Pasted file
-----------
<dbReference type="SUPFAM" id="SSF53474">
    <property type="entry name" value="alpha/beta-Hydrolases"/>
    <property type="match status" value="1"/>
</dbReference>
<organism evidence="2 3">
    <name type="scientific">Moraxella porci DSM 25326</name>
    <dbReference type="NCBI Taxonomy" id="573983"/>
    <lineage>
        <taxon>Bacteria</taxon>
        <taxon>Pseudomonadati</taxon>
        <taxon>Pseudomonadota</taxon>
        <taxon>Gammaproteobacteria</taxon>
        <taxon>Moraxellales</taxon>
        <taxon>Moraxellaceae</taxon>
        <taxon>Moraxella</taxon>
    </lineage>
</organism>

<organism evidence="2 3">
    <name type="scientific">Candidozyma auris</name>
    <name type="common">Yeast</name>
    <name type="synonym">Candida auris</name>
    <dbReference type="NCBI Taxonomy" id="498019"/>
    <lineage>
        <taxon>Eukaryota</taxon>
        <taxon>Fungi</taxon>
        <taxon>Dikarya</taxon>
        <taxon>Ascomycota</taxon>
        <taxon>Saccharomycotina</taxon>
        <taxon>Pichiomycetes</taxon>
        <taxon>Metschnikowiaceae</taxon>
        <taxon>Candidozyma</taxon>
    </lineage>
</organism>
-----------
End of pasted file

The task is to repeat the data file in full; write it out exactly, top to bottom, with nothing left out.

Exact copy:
<dbReference type="SUPFAM" id="SSF53474">
    <property type="entry name" value="alpha/beta-Hydrolases"/>
    <property type="match status" value="1"/>
</dbReference>
<organism evidence="2 3">
    <name type="scientific">Moraxella porci DSM 25326</name>
    <dbReference type="NCBI Taxonomy" id="573983"/>
    <lineage>
        <taxon>Bacteria</taxon>
        <taxon>Pseudomonadati</taxon>
        <taxon>Pseudomonadota</taxon>
        <taxon>Gammaproteobacteria</taxon>
        <taxon>Moraxellales</taxon>
        <taxon>Moraxellaceae</taxon>
        <taxon>Moraxella</taxon>
    </lineage>
</organism>

<organism evidence="2 3">
    <name type="scientific">Candidozyma auris</name>
    <name type="common">Yeast</name>
    <name type="synonym">Candida auris</name>
    <dbReference type="NCBI Taxonomy" id="498019"/>
    <lineage>
        <taxon>Eukaryota</taxon>
        <taxon>Fungi</taxon>
        <taxon>Dikarya</taxon>
        <taxon>Ascomycota</taxon>
        <taxon>Saccharomycotina</taxon>
        <taxon>Pichiomycetes</taxon>
        <taxon>Metschnikowiaceae</taxon>
        <taxon>Candidozyma</taxon>
    </lineage>
</organism>